Weekly Market Commentary

December 31st, 2018

Continued jitters over trade tensions, a partial government shutdown, a slowing global economy and Federal Reserve interest rate increases led to choppy trading on Friday. The Dow and the S&P fell Friday, but all three indexes achieved weekly gains for the first time in December. For the week, the Dow gained 2.75 percent to close at 23,062.40. The S&P climbed 2.90 percent to finish at 2,485.74, and the NASDAQ rose 3.97 percent to end the week at 6,584.52.

Returns Through 12/28/18
1 Week
YTD
1 Year
3 Year
5 Year
Dow Jones Industrials (TR)
2.75
-4.58
-5.03
12.29
9.58
NASDAQ Composite (PR)
3.97
-4.62
-5.26
9.31
9.64
S&P 500 (TR)
2.90
-5.20
-5.69
8.73
8.39
Barclays US Agg Bond (TR)
0.21
-0.23
-0.10
1.92
2.49
MSCI EAFE (TR)
0.44
-14.17
-13.85
2.69
0.52

Source: Morningstar.com. *Past performance is no guarantee of future results. Indexes are unmanaged and cannot be invested into directly. Three- and five-year returns are annualized. The Dow Jones Industrials, MSCI EAFE, Barclays US Agg Bond and S&P, excluding “1 Week” returns, are based on total return, which is a reflection of return to an investor by reinvesting dividends after the deduction of withholding tax. The NASDAQ is based on price return, which is the capital appreciation of the portfolio, excluding income generated by the assets in the portfolio in the form of interest and dividends. (TR) indicates total return. (PR) indicates price return. MSCI EAFE returns stated in U.S. dollars.

Slowing Down — The median sales price of existing homes sold nationwide increased 3.8 percent on a year-over-year basis through October 2018. That’s the smallest year-over-year growth in the median sale price since March 2012 (source: National Association of Realtor, BTN Research).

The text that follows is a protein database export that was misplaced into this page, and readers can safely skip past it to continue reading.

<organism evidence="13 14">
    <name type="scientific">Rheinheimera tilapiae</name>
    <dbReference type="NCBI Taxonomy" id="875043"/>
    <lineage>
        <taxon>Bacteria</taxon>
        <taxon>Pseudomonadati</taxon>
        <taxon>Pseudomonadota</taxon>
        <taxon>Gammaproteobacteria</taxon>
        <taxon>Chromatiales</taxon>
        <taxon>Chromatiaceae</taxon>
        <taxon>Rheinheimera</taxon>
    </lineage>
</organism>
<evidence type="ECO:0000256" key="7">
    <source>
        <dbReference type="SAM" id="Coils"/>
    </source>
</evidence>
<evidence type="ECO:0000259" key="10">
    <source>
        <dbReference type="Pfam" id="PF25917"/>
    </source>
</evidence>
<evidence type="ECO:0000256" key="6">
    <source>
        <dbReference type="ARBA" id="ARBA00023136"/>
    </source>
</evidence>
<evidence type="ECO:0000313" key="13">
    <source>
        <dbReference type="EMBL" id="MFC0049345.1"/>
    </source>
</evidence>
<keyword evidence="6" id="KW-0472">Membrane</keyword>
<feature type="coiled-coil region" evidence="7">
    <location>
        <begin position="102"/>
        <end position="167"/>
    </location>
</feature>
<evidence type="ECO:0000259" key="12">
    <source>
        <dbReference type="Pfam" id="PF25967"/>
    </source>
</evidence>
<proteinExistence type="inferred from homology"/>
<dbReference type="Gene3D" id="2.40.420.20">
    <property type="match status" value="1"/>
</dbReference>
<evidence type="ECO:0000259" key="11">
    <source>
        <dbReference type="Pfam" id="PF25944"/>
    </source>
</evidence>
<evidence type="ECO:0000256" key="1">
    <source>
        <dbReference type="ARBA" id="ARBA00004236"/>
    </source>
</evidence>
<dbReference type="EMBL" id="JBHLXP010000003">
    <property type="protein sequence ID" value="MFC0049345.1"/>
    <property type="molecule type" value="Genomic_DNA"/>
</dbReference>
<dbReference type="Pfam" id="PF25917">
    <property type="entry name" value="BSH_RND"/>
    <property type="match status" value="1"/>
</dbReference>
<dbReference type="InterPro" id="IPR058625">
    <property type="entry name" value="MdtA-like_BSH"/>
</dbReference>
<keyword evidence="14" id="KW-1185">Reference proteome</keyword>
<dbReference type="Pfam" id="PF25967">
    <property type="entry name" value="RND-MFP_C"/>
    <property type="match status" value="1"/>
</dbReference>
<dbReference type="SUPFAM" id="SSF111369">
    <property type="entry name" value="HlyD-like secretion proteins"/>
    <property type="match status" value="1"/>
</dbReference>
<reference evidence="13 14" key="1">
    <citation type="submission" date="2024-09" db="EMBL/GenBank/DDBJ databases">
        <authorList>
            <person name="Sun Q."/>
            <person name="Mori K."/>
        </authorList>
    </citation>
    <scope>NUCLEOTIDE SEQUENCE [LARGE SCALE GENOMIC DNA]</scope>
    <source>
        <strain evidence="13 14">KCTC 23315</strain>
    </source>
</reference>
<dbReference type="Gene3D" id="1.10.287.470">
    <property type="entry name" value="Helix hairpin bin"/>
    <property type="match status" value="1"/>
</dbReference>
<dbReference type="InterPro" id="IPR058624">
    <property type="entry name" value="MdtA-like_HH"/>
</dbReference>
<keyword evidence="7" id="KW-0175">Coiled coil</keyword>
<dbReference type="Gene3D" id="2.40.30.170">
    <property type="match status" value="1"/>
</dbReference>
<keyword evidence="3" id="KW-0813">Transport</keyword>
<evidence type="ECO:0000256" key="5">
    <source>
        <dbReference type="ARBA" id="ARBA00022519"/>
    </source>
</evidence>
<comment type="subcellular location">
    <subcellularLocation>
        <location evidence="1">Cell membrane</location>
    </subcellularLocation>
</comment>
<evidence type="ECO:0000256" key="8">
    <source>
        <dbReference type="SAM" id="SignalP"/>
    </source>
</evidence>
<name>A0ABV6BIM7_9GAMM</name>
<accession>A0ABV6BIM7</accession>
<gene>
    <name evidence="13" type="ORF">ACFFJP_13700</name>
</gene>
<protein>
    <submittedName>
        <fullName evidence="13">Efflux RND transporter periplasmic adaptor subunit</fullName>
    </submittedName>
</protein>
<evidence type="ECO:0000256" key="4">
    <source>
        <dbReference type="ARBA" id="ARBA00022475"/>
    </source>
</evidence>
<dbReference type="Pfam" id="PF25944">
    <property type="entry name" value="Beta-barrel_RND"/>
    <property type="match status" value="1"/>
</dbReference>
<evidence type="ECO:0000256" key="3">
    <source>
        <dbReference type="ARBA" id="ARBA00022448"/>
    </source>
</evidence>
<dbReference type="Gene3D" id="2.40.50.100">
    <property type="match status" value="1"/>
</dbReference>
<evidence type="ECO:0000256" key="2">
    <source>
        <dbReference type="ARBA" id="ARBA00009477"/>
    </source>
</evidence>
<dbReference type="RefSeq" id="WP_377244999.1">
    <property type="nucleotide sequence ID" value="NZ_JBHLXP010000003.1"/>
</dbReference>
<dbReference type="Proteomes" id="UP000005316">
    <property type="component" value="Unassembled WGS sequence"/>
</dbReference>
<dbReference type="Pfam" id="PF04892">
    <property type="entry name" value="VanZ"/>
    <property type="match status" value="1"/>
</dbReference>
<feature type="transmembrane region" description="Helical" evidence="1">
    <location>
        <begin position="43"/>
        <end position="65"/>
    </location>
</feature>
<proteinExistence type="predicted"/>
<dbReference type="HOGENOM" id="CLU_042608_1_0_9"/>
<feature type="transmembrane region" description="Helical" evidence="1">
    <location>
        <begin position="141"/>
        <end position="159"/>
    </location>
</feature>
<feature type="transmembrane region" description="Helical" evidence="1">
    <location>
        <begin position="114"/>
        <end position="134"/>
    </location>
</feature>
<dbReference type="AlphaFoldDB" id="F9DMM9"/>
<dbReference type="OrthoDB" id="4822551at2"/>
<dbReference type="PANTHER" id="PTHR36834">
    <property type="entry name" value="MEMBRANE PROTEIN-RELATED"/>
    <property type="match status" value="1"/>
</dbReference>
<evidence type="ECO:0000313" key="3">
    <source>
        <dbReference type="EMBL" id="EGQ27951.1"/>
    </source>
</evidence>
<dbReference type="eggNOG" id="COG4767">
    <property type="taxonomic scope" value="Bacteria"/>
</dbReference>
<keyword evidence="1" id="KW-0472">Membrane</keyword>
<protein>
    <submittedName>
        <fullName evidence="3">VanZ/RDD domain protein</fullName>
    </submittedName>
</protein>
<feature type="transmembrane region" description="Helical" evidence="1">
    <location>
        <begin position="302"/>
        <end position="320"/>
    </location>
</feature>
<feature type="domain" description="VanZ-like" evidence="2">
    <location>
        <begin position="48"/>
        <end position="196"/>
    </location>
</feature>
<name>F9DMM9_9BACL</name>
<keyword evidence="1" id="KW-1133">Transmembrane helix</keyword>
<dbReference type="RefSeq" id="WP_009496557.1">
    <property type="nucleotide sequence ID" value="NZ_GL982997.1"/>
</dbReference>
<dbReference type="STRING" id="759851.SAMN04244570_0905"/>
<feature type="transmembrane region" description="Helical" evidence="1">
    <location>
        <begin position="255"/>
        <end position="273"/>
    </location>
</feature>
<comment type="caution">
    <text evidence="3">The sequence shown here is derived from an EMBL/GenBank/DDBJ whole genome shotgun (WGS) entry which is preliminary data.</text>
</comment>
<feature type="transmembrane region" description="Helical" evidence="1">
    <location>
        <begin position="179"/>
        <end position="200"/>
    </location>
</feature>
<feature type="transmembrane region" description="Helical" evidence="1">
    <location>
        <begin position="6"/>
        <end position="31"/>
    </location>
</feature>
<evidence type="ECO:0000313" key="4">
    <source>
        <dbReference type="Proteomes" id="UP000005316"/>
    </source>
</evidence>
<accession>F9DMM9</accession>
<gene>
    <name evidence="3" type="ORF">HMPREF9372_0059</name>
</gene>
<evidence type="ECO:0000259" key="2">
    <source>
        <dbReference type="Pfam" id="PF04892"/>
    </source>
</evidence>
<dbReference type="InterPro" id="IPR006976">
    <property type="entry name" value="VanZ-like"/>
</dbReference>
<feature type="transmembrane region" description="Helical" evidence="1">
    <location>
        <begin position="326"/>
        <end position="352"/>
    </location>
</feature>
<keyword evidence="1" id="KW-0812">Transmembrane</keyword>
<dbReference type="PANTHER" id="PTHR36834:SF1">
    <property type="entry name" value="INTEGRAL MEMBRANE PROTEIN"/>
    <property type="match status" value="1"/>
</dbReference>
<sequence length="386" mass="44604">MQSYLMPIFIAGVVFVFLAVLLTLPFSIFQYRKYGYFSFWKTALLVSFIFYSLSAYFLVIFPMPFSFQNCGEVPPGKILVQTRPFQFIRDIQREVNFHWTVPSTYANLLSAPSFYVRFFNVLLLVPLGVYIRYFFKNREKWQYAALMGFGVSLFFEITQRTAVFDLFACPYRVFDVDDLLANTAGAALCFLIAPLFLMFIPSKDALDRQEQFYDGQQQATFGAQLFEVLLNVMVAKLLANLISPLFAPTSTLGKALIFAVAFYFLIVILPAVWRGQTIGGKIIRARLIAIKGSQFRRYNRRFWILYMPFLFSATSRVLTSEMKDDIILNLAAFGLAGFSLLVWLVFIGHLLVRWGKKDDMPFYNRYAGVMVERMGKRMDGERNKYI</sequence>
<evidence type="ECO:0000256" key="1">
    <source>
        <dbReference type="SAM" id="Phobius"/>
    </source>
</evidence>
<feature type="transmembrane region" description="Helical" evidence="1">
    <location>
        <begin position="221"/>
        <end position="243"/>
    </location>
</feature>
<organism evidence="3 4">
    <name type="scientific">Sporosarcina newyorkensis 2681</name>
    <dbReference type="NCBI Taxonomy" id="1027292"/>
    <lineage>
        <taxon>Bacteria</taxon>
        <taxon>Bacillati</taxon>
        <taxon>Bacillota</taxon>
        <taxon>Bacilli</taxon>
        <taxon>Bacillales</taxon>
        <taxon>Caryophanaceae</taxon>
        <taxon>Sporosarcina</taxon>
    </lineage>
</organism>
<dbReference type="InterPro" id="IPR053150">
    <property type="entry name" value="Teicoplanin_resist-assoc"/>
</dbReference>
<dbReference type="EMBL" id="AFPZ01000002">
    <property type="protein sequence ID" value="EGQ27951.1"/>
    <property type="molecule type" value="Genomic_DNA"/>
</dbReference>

Not Ready — Thirty states do not have sufficient reserves set aside today to absorb the financial impact of an economic recession, forcing them to raise taxes/fees or reduce benefits (source: S&P Global, BTN Research).

More Out Than In — The total cost of the Social Security program in 2018 ($1.003 trillion) is projected to exceed its total income ($1.001 trillion), resulting in the program’s first deficit since 1982 (source: Social Security, BTN Research).

WEEKLY FOCUS – Roth 401(k)s Versus Roth IRAs

Although a growing number of employers are adding a Roth 401(k) to their retirement plan offerings, the newer savings vehicle is still not widely understood. If your company provides this option or you’d like it to, the following information should prove useful.

The Roth 401(k) provides many of the same advantages a privately held Roth IRA does. Contributions to both accounts are made with after-tax dollars, grow tax-free and offer tax-free withdrawals during retirement. But the two have marked differences, including: 

Income restrictions. There are no income restrictions when contributing to a Roth 401(k). To make the maximum contribution to a Roth IRA in 2019, a single filer’s modified adjusted gross income must fall below $122,000; a married couple filing jointly must have a combined income below $193,000.